Mobilization could replace chemotherapy during treatment with gene-edited stem cells

Hematopoietic stem/progenitor cell gene therapy (HSPC-GT) has emerged as a promising treatment strategy for genetic diseases. However, its utility is limited by the need to use chemotherapy for bone marrow depletion before the engineered cells are reinfused. Not only does chemotherapy have multiple adverse effects, but it can also prevent cell engraftment by damaging the bone marrow stroma. To eliminate the need for chemotherapy during HSPC-GT, researchers at the San Raffaele Telethon Institute for Gene Therapy in Italy used HSPC mobilizers for bone marrow depletion in mice prior to administering HSPCs. Their data, published in Cell, showed this approach to provide therapeutically relevant levels of infused cells without raising serious toxicity concerns. In addition, transiently overexpressing engraftment enhancers ex vivo gave the infused cells a migration advantage over their mobilized resident counterparts, boosting occupation of depleted bone marrow niches.

 

Stem Cells Bone Marrow

 

Mobilization supports long-term donor chimerism

Mobilization involves disrupting interactions between HSPCs and the bone marrow stroma to cause HSPC egress into the bloodstream. This allows harvesting of HSPCs for engineering and can also be used for bone marrow depletion. By administering a combination of mobilizing agents to mice and analyzing blood samples by flow cytometry, Omer-Javed et al. showed levels of white blood cells, progenitors, and the HSC-enriched fraction to be dramatically increased compared to an untreated control group. These levels were sufficient to allow allogeneic engraftment of HSPCs, with donor chimerism reaching a median of 30% and remaining stable for up to 24 weeks.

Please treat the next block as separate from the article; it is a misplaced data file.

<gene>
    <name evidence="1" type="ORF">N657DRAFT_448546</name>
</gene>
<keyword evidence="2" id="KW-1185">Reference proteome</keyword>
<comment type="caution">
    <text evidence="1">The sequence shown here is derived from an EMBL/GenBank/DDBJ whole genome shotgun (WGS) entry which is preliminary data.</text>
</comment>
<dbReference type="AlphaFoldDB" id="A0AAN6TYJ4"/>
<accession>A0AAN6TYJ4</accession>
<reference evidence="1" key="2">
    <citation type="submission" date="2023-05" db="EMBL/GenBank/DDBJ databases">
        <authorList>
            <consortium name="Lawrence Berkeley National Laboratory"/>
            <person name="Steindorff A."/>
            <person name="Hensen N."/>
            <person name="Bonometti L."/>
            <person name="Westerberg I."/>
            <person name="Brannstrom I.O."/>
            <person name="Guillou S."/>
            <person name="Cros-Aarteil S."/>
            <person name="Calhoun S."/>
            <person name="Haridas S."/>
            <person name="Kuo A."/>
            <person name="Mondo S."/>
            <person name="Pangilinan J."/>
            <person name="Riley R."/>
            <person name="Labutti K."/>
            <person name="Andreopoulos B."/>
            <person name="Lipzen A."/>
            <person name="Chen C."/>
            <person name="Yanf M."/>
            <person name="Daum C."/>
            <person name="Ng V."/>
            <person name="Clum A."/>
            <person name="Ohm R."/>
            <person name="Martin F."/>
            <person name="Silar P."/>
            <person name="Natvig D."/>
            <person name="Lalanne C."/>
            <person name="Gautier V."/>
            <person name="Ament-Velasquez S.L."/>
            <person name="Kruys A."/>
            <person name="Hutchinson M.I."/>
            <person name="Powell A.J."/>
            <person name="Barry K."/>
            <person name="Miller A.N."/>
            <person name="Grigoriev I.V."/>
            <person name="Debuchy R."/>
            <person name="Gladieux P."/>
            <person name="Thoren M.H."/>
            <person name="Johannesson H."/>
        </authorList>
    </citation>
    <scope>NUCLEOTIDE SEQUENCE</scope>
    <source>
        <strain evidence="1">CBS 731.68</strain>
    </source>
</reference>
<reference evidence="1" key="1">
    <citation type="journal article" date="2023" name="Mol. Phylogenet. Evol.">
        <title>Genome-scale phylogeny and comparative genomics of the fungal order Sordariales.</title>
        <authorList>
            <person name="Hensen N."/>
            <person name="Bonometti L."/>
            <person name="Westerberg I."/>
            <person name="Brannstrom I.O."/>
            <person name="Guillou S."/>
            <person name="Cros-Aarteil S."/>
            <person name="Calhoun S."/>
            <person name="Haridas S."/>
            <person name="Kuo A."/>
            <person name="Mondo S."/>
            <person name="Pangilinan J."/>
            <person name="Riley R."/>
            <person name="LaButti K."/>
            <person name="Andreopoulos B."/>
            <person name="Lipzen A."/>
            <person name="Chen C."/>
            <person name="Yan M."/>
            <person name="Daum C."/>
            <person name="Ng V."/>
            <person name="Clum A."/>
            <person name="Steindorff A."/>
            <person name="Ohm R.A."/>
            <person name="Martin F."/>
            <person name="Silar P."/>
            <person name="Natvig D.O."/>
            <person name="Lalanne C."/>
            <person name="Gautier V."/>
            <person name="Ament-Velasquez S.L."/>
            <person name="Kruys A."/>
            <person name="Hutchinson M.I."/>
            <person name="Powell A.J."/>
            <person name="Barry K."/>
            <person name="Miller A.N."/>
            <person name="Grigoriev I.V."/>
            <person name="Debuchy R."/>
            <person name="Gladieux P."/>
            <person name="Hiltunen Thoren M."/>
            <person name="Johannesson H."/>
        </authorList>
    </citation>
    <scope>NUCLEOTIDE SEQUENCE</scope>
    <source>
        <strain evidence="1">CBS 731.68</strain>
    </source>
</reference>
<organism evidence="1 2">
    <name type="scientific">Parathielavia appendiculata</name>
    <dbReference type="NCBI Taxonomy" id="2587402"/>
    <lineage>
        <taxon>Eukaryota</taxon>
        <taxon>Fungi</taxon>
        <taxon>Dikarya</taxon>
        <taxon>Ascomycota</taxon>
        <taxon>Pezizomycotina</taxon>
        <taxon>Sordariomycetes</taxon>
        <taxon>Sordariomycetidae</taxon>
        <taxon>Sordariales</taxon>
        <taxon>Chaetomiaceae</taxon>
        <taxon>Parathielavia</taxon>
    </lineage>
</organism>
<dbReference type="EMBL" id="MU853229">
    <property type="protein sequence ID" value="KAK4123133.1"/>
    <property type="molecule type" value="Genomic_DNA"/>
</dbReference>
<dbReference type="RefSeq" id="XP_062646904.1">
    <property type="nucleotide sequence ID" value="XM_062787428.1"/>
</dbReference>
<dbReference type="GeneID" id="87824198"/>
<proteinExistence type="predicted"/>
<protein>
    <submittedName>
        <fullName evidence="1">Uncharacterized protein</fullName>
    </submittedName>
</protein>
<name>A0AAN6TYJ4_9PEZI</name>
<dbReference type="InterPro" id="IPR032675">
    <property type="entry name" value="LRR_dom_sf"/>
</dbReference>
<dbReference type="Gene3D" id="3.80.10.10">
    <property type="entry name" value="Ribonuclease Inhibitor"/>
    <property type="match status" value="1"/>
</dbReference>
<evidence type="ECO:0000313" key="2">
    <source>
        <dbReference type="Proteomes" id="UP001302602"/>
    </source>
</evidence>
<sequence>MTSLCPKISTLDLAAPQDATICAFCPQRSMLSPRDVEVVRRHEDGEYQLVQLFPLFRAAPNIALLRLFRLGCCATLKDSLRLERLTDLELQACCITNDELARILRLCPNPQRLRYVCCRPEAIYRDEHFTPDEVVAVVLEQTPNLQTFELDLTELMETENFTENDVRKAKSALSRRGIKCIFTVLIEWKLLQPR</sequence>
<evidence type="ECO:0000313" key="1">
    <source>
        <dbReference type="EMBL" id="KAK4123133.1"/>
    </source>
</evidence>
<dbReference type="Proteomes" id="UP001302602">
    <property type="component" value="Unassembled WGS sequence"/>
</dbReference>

Chimerism can be increased through transient overexpression of CXCR4

To improve HSPC engraftment, Omer-Javed et al. transiently over-expressed human CXCR4 (a core component of the CXCL12-CXCR4 bone marrow retention axis) in murine cells for administration to immunodeficient mice. This involved optimizing a transient in vitro transcription platform by testing different 5’/3’ UTR sequences, poly-adenylation tail lengths, and capping, using TriLink’s modified nucleotides and CleanCap® AG reagent. The CXCR4 overexpressing HSPCs were found to migrate more toward CXCL12 in a transmigration assay compared with a control and reached a median of 45% human chimerism in murine peripheral blood.

 

Engraftment enhancers confer a competitive advantage

Studies have shown ex vivo gene editing to decrease engraftment efficiency, which could limit the therapeutic use of HSPC-GT. This observation was corroborated by performing site-specific integration of a GFP-expressing cassette into a lentiviral vector and transfecting HSCs, which exhibited decreased CXCR4 expression compared to an unedited control. These effects could be counteracted by co-electroporating cells with CXCR4 mRNA and gene editing machinery before infusion, with proof of principle experiments suggesting that overexpression of KIT, ITGA4, and CD47 mRNA might also provide an in vivo engraftment advantage.

 

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Article reference: Omer-Javed A, Pedrazzani G, Albano L, et al., Mobilization-based chemotherapy-free engraftment of gene-edited human hematopoietic stem cells, Cell. 2022;185(13):2248-2264.e21.

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